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Table of Contents
Video | About the Author | Comments
In Teaching with Poverty in Mind: What Being Poor Does to Kids' Brains and What Schools Can Do About It, veteran educator and brain expert Eric Jensen takes an unflinching look at how poverty hurts children, families, and communities across the United States and demonstrates how schools can improve the academic achievement and life readiness of economically disadvantaged students.
Jensen argues that although chronic exposure to poverty can result in detrimental changes to the brain, the brain's very ability to adapt from experience means that poor children can also experience emotional, social, and academic success.
A brain that is susceptible to adverse environmental effects is equally susceptible to the positive effects of rich, balanced learning environments and caring relationships that build students' resilience, self-esteem, and character.
Drawing from research, experience, and real school success stories, Teaching with Poverty in Mind reveals
What drives change both at the macro level (within schools and districts) and at the micro level (inside a student's brain);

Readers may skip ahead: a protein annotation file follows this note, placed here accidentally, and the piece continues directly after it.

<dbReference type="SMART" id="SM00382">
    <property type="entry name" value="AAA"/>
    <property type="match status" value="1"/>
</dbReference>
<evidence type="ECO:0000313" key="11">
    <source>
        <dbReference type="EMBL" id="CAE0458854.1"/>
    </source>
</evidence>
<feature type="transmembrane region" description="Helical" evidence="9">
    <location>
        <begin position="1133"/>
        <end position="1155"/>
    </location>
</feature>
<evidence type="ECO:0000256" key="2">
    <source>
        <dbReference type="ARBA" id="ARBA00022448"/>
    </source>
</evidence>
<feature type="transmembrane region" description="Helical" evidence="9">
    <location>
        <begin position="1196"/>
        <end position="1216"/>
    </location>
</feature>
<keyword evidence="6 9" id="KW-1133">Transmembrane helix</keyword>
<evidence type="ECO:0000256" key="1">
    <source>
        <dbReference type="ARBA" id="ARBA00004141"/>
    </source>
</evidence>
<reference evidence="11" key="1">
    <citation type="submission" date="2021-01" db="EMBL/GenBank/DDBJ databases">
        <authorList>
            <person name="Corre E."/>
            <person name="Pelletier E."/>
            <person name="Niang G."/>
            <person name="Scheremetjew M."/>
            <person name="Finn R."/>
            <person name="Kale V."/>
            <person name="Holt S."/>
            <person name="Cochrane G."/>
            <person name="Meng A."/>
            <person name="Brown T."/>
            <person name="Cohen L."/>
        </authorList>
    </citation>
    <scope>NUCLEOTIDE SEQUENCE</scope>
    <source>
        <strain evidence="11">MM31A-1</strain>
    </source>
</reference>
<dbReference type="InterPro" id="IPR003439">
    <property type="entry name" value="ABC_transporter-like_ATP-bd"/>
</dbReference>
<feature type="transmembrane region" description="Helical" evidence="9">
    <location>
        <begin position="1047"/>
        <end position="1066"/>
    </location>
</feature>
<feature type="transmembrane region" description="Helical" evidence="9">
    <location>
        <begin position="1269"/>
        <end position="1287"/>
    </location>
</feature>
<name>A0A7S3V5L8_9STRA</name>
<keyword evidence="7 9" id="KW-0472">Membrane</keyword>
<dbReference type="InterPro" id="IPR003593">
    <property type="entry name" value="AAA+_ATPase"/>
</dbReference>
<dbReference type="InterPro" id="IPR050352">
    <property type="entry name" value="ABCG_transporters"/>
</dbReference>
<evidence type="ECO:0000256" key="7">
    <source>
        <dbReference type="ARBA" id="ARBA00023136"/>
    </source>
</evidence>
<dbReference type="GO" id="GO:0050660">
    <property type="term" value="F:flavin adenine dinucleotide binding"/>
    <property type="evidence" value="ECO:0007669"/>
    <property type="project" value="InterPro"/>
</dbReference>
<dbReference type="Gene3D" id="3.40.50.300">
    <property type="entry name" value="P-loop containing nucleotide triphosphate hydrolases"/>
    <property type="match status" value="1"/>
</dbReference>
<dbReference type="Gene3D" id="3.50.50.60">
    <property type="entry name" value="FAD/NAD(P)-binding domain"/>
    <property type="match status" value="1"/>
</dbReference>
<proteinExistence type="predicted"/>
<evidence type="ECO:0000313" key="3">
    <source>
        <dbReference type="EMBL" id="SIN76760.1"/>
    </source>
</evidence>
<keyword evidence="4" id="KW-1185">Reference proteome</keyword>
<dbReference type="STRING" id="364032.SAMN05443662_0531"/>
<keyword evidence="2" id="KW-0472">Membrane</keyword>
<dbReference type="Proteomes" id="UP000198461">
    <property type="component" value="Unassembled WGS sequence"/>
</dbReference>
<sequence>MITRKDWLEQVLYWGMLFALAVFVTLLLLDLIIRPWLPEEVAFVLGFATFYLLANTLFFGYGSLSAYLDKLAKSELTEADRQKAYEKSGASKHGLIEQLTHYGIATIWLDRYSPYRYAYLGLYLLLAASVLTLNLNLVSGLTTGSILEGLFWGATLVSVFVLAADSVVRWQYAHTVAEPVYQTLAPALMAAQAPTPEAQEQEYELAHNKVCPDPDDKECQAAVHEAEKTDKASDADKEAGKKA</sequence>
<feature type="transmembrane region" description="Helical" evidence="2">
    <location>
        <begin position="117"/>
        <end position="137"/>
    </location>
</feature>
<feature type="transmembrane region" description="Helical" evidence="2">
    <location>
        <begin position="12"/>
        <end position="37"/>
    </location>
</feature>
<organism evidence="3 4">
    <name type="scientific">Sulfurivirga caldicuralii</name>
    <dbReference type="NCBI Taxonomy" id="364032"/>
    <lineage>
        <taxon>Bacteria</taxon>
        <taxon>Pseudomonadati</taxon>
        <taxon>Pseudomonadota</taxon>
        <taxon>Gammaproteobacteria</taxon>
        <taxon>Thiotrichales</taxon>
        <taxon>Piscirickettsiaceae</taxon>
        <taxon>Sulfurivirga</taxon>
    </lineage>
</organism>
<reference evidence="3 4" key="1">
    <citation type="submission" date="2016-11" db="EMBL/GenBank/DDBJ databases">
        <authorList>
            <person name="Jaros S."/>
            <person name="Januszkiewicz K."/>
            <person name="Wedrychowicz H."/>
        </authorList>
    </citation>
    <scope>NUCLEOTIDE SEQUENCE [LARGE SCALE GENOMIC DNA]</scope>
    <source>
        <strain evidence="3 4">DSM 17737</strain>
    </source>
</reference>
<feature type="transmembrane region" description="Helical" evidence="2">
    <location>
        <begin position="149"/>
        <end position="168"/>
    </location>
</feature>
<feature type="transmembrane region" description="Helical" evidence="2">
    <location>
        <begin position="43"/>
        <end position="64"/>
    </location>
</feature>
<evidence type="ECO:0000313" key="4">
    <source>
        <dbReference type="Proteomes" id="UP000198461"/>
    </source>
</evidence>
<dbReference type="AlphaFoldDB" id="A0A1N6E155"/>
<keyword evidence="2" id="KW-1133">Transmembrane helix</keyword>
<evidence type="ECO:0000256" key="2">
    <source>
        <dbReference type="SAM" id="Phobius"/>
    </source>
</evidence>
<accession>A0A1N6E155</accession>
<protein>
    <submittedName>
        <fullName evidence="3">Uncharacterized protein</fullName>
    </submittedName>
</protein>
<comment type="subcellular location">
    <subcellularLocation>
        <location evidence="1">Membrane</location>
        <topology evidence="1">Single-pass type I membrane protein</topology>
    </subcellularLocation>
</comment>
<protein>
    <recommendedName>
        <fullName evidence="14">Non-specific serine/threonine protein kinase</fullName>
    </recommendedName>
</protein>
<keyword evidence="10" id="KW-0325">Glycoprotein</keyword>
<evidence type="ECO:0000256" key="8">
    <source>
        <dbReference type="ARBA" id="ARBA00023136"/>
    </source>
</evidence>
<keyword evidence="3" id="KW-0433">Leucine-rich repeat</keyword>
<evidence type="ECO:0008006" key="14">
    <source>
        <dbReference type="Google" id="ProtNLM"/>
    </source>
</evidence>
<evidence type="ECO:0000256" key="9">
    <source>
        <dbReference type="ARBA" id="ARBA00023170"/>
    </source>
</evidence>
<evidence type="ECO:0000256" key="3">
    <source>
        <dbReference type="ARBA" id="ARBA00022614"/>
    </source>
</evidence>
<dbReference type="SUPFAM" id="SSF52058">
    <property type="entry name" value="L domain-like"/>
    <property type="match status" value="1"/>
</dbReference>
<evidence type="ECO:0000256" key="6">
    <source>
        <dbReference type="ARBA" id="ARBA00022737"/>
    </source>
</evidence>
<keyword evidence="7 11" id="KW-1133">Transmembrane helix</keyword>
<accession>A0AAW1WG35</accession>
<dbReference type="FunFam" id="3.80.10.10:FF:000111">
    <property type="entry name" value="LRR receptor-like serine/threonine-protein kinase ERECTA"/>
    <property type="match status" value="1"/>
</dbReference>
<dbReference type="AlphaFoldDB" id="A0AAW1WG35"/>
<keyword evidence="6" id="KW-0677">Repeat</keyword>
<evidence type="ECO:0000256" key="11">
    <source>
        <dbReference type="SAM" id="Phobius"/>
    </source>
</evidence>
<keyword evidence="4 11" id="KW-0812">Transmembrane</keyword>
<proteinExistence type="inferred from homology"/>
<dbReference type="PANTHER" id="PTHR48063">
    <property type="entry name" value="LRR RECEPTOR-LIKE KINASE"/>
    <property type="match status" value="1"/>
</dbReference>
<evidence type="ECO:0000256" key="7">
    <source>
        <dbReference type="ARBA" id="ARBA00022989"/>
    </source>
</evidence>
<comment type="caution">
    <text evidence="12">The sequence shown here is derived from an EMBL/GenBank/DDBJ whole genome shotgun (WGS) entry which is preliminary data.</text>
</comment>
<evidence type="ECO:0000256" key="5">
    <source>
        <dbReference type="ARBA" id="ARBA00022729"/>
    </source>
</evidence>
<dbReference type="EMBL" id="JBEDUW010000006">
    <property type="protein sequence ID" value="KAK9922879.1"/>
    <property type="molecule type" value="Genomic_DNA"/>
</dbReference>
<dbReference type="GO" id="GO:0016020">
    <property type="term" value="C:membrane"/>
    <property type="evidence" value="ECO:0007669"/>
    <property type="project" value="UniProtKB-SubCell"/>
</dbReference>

Too often, we talk about change while maintaining a culture of excuses. We can do better.
Although no magic bullet can offset the grave challenges faced daily by disadvantaged children, this timely resource shines a spotlight on what matters most, providing an inspiring and practical guide for enriching the minds and lives of all your students.
See the book's table of contents and read excerpts.
Get this title at a discount when you buy it as part of a two-book set that includes the companion book, Engaging Students with Poverty in Mind: Practical Strategies for Raising Achievement.
Buy the set.
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ERIC JENSEN is a former teacher with a real love of learning. He has taught at all levels, from elementary school through university, and he is currently completing his Ph.D. in human development. In 1981, Jensen cofounded the United States' first and largest brain-compatible learning program, now with more than 50,000 graduates.
the brain and learning | teaching
achievement gap | at-risk students | brain-based education | economically disadvantaged students | poverty
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